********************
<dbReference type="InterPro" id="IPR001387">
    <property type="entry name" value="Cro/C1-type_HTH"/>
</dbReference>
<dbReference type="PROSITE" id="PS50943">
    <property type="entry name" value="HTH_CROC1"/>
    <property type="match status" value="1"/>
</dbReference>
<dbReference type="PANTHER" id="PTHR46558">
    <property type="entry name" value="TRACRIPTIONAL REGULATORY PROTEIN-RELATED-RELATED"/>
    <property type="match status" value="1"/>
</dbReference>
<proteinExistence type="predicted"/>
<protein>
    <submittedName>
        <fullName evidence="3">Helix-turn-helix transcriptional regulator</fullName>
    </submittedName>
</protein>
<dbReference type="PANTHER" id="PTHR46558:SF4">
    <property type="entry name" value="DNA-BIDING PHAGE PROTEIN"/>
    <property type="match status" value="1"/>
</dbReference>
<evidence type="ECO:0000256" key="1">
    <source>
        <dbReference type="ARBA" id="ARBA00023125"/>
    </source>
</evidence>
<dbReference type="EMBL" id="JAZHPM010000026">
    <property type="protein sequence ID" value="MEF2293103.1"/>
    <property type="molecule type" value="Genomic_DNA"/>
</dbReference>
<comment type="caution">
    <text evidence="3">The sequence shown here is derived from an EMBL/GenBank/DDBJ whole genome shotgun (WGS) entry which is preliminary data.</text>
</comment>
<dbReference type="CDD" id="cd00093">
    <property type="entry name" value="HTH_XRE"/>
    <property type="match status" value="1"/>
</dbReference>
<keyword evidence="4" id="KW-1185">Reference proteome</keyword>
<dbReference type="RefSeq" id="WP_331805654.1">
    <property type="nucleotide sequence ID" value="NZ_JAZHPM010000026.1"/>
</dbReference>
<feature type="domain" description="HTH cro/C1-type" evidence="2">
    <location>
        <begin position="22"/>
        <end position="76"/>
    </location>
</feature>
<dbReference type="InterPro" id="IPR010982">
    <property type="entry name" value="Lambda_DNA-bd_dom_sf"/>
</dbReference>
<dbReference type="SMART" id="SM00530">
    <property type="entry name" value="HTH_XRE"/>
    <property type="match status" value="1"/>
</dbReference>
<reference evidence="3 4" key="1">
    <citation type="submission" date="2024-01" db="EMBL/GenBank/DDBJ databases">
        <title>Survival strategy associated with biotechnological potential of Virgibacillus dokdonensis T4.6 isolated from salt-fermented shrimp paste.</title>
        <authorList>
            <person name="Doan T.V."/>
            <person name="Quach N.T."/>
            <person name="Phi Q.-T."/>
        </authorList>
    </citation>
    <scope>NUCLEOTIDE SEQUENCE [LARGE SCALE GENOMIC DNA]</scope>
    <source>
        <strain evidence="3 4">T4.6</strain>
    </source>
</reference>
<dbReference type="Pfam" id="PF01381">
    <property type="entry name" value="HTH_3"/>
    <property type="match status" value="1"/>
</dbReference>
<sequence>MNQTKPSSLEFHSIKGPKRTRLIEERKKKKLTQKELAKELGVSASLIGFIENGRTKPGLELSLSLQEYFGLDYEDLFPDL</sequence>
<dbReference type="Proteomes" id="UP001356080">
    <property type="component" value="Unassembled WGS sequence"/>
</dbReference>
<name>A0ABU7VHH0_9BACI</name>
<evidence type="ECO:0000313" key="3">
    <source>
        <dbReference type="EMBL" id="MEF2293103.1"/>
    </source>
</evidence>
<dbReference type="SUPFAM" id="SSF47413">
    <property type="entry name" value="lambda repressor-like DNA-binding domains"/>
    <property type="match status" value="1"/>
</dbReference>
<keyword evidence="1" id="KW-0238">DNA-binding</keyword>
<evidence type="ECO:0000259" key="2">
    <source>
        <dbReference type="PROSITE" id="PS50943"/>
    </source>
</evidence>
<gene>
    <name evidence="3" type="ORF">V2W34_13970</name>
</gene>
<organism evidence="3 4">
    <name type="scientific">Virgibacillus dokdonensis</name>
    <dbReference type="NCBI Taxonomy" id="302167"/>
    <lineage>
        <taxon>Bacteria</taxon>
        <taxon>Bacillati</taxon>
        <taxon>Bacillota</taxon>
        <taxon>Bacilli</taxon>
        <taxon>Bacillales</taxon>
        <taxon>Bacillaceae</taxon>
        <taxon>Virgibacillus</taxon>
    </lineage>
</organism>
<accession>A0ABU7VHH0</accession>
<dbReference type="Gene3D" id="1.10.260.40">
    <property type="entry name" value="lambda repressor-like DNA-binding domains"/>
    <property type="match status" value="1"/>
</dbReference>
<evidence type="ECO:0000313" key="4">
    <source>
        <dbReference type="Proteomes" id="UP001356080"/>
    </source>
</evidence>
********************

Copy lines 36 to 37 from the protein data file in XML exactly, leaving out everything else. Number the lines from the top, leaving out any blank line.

    <property type="match status" value="1"/>
</dbReference>